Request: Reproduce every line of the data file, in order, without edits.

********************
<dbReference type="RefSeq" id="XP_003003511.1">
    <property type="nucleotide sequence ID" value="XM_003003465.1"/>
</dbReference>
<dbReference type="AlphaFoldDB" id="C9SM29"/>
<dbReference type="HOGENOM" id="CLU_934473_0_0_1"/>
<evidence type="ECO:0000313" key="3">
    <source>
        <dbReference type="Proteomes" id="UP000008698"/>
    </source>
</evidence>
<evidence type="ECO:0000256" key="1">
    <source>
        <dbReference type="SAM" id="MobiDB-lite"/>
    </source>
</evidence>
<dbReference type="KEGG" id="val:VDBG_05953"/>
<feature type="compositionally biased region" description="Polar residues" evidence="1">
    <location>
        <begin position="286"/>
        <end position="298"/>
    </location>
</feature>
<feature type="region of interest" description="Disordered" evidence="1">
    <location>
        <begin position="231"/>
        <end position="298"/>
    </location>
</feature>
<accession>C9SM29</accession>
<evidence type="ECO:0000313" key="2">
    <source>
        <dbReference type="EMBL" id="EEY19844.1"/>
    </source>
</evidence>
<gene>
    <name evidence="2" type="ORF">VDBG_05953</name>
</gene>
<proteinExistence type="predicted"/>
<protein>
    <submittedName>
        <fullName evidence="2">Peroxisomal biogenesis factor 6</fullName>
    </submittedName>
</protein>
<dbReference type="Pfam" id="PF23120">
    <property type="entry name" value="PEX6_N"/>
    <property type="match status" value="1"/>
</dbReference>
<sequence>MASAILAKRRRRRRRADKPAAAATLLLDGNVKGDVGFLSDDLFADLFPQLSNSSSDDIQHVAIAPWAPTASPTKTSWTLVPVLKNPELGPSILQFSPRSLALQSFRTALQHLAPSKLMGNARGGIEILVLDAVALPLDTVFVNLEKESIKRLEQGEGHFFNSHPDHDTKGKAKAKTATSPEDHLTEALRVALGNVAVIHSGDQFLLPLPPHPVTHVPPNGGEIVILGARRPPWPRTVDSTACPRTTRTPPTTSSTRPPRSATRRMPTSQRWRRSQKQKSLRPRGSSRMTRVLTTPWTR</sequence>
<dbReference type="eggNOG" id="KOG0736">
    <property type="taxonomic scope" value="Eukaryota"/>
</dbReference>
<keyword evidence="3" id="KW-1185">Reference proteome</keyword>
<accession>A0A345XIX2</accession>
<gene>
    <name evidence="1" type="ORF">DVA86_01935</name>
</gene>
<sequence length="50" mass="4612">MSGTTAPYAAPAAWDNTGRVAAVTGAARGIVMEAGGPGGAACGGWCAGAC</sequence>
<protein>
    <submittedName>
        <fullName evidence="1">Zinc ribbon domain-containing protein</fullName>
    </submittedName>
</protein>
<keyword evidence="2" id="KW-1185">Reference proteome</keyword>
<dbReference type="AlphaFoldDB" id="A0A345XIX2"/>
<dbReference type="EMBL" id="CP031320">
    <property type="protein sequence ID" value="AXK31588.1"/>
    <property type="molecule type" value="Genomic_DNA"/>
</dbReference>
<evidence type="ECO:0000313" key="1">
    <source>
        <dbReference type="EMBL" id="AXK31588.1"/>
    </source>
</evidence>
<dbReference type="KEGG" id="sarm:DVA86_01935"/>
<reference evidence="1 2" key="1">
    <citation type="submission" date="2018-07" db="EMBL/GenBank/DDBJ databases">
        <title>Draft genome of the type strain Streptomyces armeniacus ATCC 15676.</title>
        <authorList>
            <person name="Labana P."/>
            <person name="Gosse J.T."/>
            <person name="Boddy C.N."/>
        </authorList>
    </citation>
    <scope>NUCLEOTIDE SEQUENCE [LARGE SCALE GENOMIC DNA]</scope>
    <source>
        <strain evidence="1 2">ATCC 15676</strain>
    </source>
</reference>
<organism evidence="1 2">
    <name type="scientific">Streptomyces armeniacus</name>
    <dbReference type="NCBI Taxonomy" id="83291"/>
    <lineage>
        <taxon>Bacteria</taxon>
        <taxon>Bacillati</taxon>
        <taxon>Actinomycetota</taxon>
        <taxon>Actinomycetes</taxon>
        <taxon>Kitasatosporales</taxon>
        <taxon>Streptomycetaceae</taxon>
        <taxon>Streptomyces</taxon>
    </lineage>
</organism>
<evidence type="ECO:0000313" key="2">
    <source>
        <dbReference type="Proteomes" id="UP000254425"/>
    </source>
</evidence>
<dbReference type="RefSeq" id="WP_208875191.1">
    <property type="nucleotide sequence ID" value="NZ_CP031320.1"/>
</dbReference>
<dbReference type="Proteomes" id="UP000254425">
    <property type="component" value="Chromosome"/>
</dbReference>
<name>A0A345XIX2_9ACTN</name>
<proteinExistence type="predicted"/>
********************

<dbReference type="RefSeq" id="XP_003003511.1">
    <property type="nucleotide sequence ID" value="XM_003003465.1"/>
</dbReference>
<dbReference type="AlphaFoldDB" id="C9SM29"/>
<dbReference type="HOGENOM" id="CLU_934473_0_0_1"/>
<evidence type="ECO:0000313" key="3">
    <source>
        <dbReference type="Proteomes" id="UP000008698"/>
    </source>
</evidence>
<evidence type="ECO:0000256" key="1">
    <source>
        <dbReference type="SAM" id="MobiDB-lite"/>
    </source>
</evidence>
<dbReference type="KEGG" id="val:VDBG_05953"/>
<feature type="compositionally biased region" description="Polar residues" evidence="1">
    <location>
        <begin position="286"/>
        <end position="298"/>
    </location>
</feature>
<feature type="region of interest" description="Disordered" evidence="1">
    <location>
        <begin position="231"/>
        <end position="298"/>
    </location>
</feature>
<accession>C9SM29</accession>
<evidence type="ECO:0000313" key="2">
    <source>
        <dbReference type="EMBL" id="EEY19844.1"/>
    </source>
</evidence>
<gene>
    <name evidence="2" type="ORF">VDBG_05953</name>
</gene>
<proteinExistence type="predicted"/>
<protein>
    <submittedName>
        <fullName evidence="2">Peroxisomal biogenesis factor 6</fullName>
    </submittedName>
</protein>
<dbReference type="Pfam" id="PF23120">
    <property type="entry name" value="PEX6_N"/>
    <property type="match status" value="1"/>
</dbReference>
<sequence>MASAILAKRRRRRRRADKPAAAATLLLDGNVKGDVGFLSDDLFADLFPQLSNSSSDDIQHVAIAPWAPTASPTKTSWTLVPVLKNPELGPSILQFSPRSLALQSFRTALQHLAPSKLMGNARGGIEILVLDAVALPLDTVFVNLEKESIKRLEQGEGHFFNSHPDHDTKGKAKAKTATSPEDHLTEALRVALGNVAVIHSGDQFLLPLPPHPVTHVPPNGGEIVILGARRPPWPRTVDSTACPRTTRTPPTTSSTRPPRSATRRMPTSQRWRRSQKQKSLRPRGSSRMTRVLTTPWTR</sequence>
<dbReference type="eggNOG" id="KOG0736">
    <property type="taxonomic scope" value="Eukaryota"/>
</dbReference>
<keyword evidence="3" id="KW-1185">Reference proteome</keyword>
<accession>A0A345XIX2</accession>
<gene>
    <name evidence="1" type="ORF">DVA86_01935</name>
</gene>
<sequence length="50" mass="4612">MSGTTAPYAAPAAWDNTGRVAAVTGAARGIVMEAGGPGGAACGGWCAGAC</sequence>
<protein>
    <submittedName>
        <fullName evidence="1">Zinc ribbon domain-containing protein</fullName>
    </submittedName>
</protein>
<keyword evidence="2" id="KW-1185">Reference proteome</keyword>
<dbReference type="AlphaFoldDB" id="A0A345XIX2"/>
<dbReference type="EMBL" id="CP031320">
    <property type="protein sequence ID" value="AXK31588.1"/>
    <property type="molecule type" value="Genomic_DNA"/>
</dbReference>
<evidence type="ECO:0000313" key="1">
    <source>
        <dbReference type="EMBL" id="AXK31588.1"/>
    </source>
</evidence>
<dbReference type="KEGG" id="sarm:DVA86_01935"/>
<reference evidence="1 2" key="1">
    <citation type="submission" date="2018-07" db="EMBL/GenBank/DDBJ databases">
        <title>Draft genome of the type strain Streptomyces armeniacus ATCC 15676.</title>
        <authorList>
            <person name="Labana P."/>
            <person name="Gosse J.T."/>
            <person name="Boddy C.N."/>
        </authorList>
    </citation>
    <scope>NUCLEOTIDE SEQUENCE [LARGE SCALE GENOMIC DNA]</scope>
    <source>
        <strain evidence="1 2">ATCC 15676</strain>
    </source>
</reference>
<organism evidence="1 2">
    <name type="scientific">Streptomyces armeniacus</name>
    <dbReference type="NCBI Taxonomy" id="83291"/>
    <lineage>
        <taxon>Bacteria</taxon>
        <taxon>Bacillati</taxon>
        <taxon>Actinomycetota</taxon>
        <taxon>Actinomycetes</taxon>
        <taxon>Kitasatosporales</taxon>
        <taxon>Streptomycetaceae</taxon>
        <taxon>Streptomyces</taxon>
    </lineage>
</organism>
<evidence type="ECO:0000313" key="2">
    <source>
        <dbReference type="Proteomes" id="UP000254425"/>
    </source>
</evidence>
<dbReference type="RefSeq" id="WP_208875191.1">
    <property type="nucleotide sequence ID" value="NZ_CP031320.1"/>
</dbReference>
<dbReference type="Proteomes" id="UP000254425">
    <property type="component" value="Chromosome"/>
</dbReference>
<name>A0A345XIX2_9ACTN</name>
<proteinExistence type="predicted"/>